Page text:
Do you smell a rat?

NUM­BERS OF RO­DENTS IN­VAD­ING HOMES ARE SET TO SOAR

Uxbridge Gazette - - FRONT PAGE - KATY CLIFTON by katy.clifton@trin­i­tymir­ror.com Twit­ter: @Katy_Clifton1

WE’VE had the in­va­sion of mas­sive spi­ders , and now res­i­dents are be­ing warned of rats com­ing into homes this au­tumn.

Rat in­va­sions are ex­pected to soar in the new few months, due to cooler tem­per­a­tures and wet weather, as rats aban­don sum­mer habi­tats and head in­side for food and shel­ter.

A na­tional sur­vey, car­ried out by the Bri­tish Pest Con­trol As­so­ci­a­tion (BPCA), has re­vealed the stag­ger­ing num­ber of pest con­trol call-outs each lo­cal author­ity dealt with last year.

In Hilling­don bor­ough, with a pop­u­la­tion of 304,000, there were 1,183 pest con­trol call-outs last year, 879 of which were rat-re­lated.

Nearly 800 homes in Eal­ing ex­pe­ri­enced a rat in­va­sion last year, with 2,788 call-outs to pest con­trol over­all – the ma­jor­ity of which dealt with mice.

The bor­ough of Ham­mer­smith and Ful­ham ex­pe­ri­enced a sim­i­lar amount of rats to Kens­ing­ton and Chelsea , with around 200 call-outs in each.

Houn­slow, with 1,632 call-outs over­all, had 644 rat prob­lems, and Har­row, which had 1,225 call-outs, had a com­par­a­tively low 359 calls about rats.

Rich­mond, with a pop­u­la­tion of 186,990, had more than 1,266 call outs, more than half of which were rat re­lated.

The lo­cal author­ity for Brent did not re­spond to the Bri­tish Pest Con­trol As­so­ci­a­tion re­quest for in­for­ma­tion for their sur­vey.

Dee Ward-Thomp­son, BPCA’s tech­ni­cal man­ager, said res­i­dents should be do­ing all they can now to pro­tect their prop­er­ties.

“Rain washes rats out of sew­ers and other nest­ing places and, in­evitably, they go look­ing for shel­ter in higher ground,” she said.

“They will try to find some sort of dwelling and that could be lofts, garages or sheds.

“Our mem­bers re­port the num­ber of calls to deal with in­fes­ta­tions of­ten rises in the au­tumn when the tem­per­a­ture drops of­ten quite dra­mat­i­cally and we’re ex­pect­ing a sim­i­lar pat­tern this time.”

A typ­i­cal home may have more than a dozen po­ten­tial en­try points for the ro­dents.

The ro­dents can get through gaps as small as 15mm, of­ten us­ing plumb­ing pipes and un­screened vents or gaps in the eaves and roof edges.

Mrs Ward-Thomp­son added: “The first ev­i­dence of rats in a home is of­ten noises un­der the floor, in the walls or loft as that’s where most will head to once they’re in­side.

“Apart from the health risks, they’ll foul wa­ter tanks and chew on wood or elec­tri­cal wires which can cause a lot of dam­age and poses a fire hazard. They’ll also do their best to find sources of food, which means they can soon move to other ar­eas of the house oc­cu­pied by hu­mans.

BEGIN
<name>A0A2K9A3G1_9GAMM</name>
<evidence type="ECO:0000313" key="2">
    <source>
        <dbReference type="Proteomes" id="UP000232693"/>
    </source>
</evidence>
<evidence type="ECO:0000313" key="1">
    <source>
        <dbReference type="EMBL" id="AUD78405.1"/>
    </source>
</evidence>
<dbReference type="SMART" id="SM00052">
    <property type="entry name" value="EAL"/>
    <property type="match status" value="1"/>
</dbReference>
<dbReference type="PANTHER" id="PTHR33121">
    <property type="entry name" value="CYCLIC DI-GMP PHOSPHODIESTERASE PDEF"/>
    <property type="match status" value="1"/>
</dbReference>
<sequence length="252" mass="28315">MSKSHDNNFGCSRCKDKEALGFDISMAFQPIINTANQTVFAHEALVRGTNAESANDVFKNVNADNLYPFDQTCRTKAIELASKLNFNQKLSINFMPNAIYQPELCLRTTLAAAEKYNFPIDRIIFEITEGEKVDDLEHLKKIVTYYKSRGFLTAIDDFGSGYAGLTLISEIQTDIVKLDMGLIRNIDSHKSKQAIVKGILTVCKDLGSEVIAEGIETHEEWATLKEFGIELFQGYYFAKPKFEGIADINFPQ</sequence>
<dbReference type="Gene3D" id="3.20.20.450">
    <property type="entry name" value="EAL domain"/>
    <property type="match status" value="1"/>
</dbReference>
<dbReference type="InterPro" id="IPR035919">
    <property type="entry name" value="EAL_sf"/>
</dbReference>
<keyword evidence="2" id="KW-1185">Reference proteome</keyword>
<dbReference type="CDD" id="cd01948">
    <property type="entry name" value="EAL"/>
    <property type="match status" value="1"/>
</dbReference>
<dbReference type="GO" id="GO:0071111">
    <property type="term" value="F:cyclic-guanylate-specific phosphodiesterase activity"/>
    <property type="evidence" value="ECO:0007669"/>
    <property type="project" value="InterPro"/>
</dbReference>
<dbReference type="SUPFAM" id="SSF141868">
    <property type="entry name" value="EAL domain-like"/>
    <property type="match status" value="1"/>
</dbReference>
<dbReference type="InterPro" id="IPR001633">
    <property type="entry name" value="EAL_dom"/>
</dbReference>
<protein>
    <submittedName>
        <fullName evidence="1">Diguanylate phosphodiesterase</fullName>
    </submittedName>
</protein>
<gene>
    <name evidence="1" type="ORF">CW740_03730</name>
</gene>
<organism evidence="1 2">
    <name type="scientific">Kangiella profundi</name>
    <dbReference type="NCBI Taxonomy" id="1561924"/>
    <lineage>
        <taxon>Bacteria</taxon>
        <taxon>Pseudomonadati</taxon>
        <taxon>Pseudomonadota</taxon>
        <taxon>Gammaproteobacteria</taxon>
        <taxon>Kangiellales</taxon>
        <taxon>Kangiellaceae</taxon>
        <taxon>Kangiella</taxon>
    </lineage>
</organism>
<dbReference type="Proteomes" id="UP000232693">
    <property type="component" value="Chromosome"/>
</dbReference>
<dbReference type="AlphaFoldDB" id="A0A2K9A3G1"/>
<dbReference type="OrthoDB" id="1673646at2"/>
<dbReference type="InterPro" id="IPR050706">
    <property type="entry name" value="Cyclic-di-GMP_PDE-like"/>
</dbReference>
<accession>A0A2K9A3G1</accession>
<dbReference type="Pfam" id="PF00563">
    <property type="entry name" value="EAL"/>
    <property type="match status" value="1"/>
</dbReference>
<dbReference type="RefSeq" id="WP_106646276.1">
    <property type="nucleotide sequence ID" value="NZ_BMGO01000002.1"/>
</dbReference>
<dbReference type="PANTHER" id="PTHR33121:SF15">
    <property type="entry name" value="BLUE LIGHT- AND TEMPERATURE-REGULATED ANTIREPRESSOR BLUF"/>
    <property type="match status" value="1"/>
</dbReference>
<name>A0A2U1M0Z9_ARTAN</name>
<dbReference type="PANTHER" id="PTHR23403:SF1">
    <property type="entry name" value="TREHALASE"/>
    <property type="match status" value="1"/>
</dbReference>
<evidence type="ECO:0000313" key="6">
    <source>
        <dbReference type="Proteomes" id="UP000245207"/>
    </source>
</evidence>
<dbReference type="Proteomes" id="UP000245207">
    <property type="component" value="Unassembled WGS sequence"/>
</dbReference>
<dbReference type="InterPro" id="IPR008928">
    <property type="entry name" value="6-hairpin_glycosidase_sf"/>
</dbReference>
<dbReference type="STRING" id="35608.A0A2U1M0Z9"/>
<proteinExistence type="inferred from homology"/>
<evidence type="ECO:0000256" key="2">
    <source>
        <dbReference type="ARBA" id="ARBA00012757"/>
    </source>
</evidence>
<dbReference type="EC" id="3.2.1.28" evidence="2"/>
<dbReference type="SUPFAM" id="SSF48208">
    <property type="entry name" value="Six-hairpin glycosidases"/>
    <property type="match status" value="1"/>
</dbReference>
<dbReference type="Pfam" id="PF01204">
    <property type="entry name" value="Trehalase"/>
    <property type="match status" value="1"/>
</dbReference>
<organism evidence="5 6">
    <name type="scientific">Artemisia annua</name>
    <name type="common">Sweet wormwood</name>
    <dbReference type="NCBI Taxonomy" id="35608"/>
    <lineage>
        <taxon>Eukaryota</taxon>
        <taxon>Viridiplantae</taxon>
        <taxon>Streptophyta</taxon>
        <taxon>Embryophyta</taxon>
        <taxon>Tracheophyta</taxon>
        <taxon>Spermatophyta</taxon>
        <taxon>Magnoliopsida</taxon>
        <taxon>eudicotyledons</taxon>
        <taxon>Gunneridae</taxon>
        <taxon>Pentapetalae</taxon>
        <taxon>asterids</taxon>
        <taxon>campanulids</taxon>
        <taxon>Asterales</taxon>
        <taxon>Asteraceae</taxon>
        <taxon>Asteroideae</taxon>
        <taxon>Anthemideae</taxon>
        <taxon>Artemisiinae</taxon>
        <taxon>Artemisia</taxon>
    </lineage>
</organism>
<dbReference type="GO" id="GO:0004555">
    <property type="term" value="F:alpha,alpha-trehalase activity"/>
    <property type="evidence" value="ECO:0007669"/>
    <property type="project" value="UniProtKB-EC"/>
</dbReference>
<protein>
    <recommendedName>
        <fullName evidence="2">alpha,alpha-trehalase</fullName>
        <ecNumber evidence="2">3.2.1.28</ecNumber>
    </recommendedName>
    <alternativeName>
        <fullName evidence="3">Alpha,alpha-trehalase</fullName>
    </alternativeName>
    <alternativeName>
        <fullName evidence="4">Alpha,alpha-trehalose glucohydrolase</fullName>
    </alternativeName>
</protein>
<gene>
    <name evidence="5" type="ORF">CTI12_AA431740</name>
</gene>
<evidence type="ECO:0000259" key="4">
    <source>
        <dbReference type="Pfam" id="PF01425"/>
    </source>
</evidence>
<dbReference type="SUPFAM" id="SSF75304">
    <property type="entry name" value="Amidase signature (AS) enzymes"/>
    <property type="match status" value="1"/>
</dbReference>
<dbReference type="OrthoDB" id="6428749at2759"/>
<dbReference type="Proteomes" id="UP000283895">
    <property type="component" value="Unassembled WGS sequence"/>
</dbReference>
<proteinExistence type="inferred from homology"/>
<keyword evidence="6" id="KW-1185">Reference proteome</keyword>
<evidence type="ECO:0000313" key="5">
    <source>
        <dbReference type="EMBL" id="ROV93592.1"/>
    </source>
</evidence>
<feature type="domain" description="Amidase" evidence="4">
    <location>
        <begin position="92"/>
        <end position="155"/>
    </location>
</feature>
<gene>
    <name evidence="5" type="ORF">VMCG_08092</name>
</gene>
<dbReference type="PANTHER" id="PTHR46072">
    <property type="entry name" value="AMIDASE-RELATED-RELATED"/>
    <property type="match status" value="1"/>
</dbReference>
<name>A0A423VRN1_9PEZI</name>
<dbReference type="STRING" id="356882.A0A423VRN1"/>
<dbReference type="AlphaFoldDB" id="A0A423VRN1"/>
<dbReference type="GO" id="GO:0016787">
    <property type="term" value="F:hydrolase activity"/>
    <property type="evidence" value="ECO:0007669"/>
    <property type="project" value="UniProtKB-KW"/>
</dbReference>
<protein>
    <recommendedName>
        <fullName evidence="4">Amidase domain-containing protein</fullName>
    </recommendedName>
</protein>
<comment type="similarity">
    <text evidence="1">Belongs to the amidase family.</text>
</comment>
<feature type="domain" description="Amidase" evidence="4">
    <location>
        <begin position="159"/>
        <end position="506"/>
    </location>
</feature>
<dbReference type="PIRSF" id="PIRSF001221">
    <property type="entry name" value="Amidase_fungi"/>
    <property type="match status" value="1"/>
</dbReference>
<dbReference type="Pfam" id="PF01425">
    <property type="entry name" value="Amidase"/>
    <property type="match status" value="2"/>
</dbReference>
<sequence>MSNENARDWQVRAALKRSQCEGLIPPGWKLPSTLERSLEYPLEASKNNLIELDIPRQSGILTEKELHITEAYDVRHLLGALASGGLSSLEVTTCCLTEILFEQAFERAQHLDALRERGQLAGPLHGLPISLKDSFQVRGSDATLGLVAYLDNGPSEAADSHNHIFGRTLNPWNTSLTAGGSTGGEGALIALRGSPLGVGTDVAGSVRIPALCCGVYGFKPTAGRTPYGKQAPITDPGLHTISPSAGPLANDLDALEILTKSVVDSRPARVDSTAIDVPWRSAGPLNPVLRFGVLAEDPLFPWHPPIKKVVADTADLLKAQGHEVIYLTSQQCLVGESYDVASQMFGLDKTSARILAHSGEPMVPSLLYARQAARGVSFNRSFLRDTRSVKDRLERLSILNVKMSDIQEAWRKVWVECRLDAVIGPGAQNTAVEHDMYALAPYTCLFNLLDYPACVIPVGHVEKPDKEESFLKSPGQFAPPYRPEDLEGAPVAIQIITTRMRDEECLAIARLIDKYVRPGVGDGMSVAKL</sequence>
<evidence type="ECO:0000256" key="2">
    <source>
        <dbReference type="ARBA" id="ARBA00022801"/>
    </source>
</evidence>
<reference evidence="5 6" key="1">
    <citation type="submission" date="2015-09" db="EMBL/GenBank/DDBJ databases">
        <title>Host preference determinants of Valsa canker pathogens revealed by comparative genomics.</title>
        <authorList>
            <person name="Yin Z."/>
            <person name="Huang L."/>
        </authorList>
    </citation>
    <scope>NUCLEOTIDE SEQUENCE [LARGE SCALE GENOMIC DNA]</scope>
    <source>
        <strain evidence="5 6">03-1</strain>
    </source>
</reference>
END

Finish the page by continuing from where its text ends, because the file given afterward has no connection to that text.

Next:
“Rats also breed rapidly and will cre­ate nests in at­tics or walls, so it’s vi­tal to act as soon as any ev­i­dence is found.”

How can I pro­tect my home from rats?

BPCA said it is eas­ier to prevent an in­fes­ta­tion than to get rid of one and of­fered some sim­ple pre­cau­tions to re­duce the risk.

In­spect prop­er­ties thor­oughly and seal up any ex­ter­nal gaps, holes or crevices that could pro­vide rats with a way in.

Re­move po­ten­tial nest­ing sites by keep­ing yards and gar­dens clean and tidy, cut­ting back over­grown ar­eas and clear­ing any piles of wood or de­bris.

En­sure doors and win­dows can be closed prop­erly and that drain in­spec­tion cov­ers are well main­tained.

Keep bins well main­tained with their lids closed, dis­pose of rub­bish care­fully and don’t leave left­over food ly­ing around. Com­post heaps should be cov­ered.

Ar­eas around bird feed­ers should be kept clean and pet food bowls should not be left out overnight.

What if rats have in­vaded my home?

Ac­cord­ing to the non-profit BPCA, it is im­por­tant for any­one who does find an in­fes­ta­tion to em­ploy recog­nised pro­fes­sion­als.

Mrs Ward-Thomp­son added: “Rats must be dealt with by an ex­pert tech­ni­cian who knows the area in ques­tion and their likely habi­tat, and knows how to treat any par­tic­u­lar strain. Most peo­ple sim­ply want the job done right first time and, by em­ploy­ing a com­pany or in­di­vid­ual af­fil­i­ated with the BPCA, they can be sure they are us­ing an ex­pert.”

IM­AGE: PA

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